With cabinetry, glass and tableware, the SCC highlights past masters of the arts of craft. | Features | Pittsburgh | Pittsburgh City Paper

With cabinetry, glass and tableware, the SCC highlights past masters of the arts of craft. 

The Society for Contemporary Craft exhibition 5 Contemporary Masters features work by artists working in traditional craft mediums who can trace their careers back, in some cases almost 40 years, to the SCC's formative years.

SCC founder Elizabeth Rockwell Raphael recognized that artists working in craft mediums were expanding the notion of contemporary art, yet had limited exhibition opportunities. In 1971, she opened The Store, in Verona, with an admirable goal: to bring the work of craft artists to a larger audience. Fifteen years later, The Store moved to the Strip District and became the SCC -- one of a handful of institutions in the U.S. dedicated solely to contemporary craft.

5 Contemporary Masters presents both recent and older work by Jonathan Bonner, Marek Cecula, John Cederquist, Steven Maslach and Lenore Tawney, all of whom were represented by Raphael at The Store.

The striking "Triple A," a life-sized kimono made entirely of wood is, likely, the first thing one sees when entering the gallery. Made by California-based John Cederquist, it is a stunning deep mahogany color and on it are white cartoon-like fighter jets (their markings recalling World War II-era Japanese Zeros) seen in diminishing perspective with red and orange explosions depicted beneath each. On closer examination, it is surprising to discover that "Triple A" is actually a cabinet. Another cabinet, titled "Kosode That Builds Itself," is on view: Depicted as decoration on this kosode-shaped form (a kosode is a type of kimono) are two Mickey Mouse arms and hands that appear to be using a wood-plane to "build themselves."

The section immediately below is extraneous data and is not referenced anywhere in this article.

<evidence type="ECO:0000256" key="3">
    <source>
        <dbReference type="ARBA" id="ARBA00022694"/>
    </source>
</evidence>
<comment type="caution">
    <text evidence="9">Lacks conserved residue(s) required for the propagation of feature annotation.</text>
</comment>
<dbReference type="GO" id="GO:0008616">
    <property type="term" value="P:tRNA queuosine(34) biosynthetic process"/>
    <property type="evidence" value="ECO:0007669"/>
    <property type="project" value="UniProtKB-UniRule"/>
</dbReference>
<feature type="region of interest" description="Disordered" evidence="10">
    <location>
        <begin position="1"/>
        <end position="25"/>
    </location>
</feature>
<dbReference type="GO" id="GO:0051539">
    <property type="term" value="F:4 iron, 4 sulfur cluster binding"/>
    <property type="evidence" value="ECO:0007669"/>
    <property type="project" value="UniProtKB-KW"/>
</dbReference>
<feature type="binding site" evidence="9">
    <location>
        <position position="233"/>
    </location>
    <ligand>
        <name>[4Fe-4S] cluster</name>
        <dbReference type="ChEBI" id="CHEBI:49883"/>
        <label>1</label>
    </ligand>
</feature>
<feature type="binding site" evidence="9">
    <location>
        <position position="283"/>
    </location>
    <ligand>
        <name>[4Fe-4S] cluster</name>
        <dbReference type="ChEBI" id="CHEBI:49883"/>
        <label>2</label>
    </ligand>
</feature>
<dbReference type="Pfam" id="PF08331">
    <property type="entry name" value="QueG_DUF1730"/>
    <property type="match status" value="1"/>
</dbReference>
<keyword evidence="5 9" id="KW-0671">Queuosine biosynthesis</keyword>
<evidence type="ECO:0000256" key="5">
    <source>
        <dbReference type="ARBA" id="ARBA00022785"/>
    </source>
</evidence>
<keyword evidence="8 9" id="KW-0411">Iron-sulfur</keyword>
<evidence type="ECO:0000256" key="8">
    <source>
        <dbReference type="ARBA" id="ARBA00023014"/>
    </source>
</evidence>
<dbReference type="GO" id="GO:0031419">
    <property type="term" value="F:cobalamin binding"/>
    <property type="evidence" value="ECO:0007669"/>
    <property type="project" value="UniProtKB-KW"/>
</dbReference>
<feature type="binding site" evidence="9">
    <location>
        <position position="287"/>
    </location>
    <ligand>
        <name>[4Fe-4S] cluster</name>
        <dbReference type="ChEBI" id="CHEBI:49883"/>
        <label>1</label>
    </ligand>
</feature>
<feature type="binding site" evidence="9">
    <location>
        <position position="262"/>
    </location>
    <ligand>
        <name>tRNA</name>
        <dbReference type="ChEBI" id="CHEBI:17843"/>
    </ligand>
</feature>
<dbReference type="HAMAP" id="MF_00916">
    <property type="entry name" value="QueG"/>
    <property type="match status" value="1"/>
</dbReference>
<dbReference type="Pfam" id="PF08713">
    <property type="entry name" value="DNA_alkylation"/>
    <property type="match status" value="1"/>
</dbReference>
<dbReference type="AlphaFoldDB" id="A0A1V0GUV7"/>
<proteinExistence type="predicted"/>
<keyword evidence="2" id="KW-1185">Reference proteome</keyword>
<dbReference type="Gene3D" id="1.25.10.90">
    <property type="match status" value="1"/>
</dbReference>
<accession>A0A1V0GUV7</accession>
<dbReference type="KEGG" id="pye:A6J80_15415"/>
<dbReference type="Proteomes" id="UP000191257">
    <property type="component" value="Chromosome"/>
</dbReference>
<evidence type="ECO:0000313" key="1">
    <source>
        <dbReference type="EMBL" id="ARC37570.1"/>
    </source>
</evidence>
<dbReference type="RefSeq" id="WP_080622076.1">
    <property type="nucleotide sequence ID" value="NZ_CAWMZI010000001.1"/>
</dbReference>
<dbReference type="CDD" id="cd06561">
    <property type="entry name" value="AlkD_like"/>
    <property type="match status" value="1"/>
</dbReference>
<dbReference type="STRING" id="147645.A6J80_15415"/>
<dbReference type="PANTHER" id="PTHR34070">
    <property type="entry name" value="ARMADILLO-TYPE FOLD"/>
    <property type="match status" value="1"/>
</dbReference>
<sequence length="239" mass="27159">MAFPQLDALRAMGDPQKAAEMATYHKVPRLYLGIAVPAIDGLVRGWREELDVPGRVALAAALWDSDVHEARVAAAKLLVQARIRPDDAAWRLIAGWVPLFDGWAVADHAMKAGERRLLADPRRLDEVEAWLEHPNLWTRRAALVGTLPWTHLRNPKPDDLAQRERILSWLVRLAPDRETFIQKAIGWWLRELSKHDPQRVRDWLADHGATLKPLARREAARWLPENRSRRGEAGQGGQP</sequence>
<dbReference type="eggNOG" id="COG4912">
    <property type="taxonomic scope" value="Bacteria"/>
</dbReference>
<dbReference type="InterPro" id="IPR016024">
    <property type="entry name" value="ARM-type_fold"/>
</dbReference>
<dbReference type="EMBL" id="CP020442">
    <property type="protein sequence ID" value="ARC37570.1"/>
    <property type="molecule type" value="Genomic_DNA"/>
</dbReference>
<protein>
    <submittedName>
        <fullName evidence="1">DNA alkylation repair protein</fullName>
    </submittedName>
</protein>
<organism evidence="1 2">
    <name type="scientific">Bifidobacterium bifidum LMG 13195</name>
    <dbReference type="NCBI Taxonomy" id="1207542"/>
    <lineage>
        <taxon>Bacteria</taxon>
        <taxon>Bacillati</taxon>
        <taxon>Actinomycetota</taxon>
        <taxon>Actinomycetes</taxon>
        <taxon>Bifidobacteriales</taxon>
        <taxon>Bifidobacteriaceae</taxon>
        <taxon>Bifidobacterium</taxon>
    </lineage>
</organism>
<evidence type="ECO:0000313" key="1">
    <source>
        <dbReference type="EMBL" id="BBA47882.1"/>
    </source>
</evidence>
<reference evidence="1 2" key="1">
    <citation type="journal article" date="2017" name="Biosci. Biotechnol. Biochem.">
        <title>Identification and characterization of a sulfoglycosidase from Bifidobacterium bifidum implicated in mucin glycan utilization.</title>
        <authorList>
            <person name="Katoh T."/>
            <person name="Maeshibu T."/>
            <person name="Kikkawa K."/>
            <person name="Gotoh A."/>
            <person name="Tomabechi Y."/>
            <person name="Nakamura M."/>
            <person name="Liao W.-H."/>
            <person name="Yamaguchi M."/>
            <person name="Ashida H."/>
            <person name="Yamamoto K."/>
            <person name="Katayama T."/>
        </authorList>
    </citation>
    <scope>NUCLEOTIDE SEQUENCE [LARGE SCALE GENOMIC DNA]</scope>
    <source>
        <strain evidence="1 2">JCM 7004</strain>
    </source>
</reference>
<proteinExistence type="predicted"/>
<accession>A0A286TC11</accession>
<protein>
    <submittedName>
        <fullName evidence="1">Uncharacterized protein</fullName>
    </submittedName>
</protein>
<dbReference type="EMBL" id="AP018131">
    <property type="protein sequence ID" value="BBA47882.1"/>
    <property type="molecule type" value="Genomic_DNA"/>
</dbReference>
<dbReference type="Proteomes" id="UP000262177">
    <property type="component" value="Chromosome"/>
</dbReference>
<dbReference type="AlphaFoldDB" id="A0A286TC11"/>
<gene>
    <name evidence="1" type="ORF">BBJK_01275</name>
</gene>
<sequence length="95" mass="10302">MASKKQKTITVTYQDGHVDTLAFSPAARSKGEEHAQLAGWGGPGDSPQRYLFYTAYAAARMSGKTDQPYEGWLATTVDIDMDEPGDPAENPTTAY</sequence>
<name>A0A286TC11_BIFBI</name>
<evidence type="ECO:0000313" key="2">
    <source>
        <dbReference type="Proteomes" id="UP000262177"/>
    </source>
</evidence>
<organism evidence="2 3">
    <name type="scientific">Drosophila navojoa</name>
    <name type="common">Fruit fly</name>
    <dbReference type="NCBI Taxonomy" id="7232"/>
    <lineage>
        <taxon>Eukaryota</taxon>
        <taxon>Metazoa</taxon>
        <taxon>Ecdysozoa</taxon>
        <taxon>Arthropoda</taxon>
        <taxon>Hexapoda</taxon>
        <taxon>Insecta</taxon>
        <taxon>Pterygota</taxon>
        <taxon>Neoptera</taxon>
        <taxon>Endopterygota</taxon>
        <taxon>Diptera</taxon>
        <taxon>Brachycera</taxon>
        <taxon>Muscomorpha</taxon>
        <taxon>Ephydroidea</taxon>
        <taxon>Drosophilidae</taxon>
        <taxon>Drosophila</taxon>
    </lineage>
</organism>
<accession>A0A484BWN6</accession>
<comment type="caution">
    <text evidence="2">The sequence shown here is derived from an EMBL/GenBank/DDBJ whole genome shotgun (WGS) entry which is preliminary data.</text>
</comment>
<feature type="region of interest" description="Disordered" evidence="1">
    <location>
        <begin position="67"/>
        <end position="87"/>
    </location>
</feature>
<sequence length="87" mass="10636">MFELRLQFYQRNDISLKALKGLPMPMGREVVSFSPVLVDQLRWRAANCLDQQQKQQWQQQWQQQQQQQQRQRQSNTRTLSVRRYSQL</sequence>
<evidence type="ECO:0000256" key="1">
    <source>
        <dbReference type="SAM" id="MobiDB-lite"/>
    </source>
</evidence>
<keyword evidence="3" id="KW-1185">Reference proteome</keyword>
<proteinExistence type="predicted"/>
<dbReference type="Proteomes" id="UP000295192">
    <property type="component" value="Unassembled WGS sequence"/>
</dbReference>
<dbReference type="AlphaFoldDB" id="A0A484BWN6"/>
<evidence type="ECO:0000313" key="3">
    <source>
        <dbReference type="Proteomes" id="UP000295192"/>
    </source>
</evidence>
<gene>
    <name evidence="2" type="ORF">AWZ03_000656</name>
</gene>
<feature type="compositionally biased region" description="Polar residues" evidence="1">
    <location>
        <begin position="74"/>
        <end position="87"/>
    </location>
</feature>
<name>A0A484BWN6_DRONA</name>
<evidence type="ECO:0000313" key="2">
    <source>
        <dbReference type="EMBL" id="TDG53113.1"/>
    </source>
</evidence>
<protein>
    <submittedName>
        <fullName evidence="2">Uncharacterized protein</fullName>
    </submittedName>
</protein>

From a distance, the decorative figures on the works seem to have been simply drawn or painted on the wood. Instead, with the ultimate in craftsmanship, Cederquist has inlaid various types of wood to create the images, and used various inks in small amount to enhance some of the inlay.

Cederquist also exhibits a series of Japanese "side trays" that appear to be arranged with various Japanese food and accoutrements including fish, prawns, flowers, chopsticks and a bowl of noodles. Here, too, the images and decoration are inlaid with various types of wood. But what makes these trays extraordinary is that Cederquist has used anamorphic perspective, so that the trays, although two-dimensional, appear 3-D when seen at the correct angle.

Also in this exhibition are the lovely glass sculptures of Steve Maslach. Four boat-shaped slabs of solid glass were crafted using a mold, and once the glass was annealed, they were "torch finessed" to add detail. The results are displayed to the best advantage in "Midnight/Gold Long Boat" (2008), a brilliant blue, boat-shaped slab with blue swirls within the glass and a greenish tint to the bottom that appears much like seaweed seen through flowing water.

Jonathan Bonner, based in Rhode Island, presents video, sculpture and prints with conceptual leanings. New York-based Marek Cecula exhibits ceramics that deconstruct traditional, mass-produced tableware. And mixed-media sculptures by Lenore Tawney -- a New York-based artist who was integral to the development of fiber arts, and who died in 2007, at the age of 100 -- round out this interesting look at artists whose résumés date to the beginnings of SCC.


5 Contemporary Masters continues through Sept. 13. Society for Contemporary Craft, 2100 Smallman St., Strip District. 412-261-7003 or www.contemporarycraft.org

Robe-ot: "Kosode That Builds Itself," by John Cederquist.
  • Robe-ot: "Kosode That Builds Itself," by John Cederquist.


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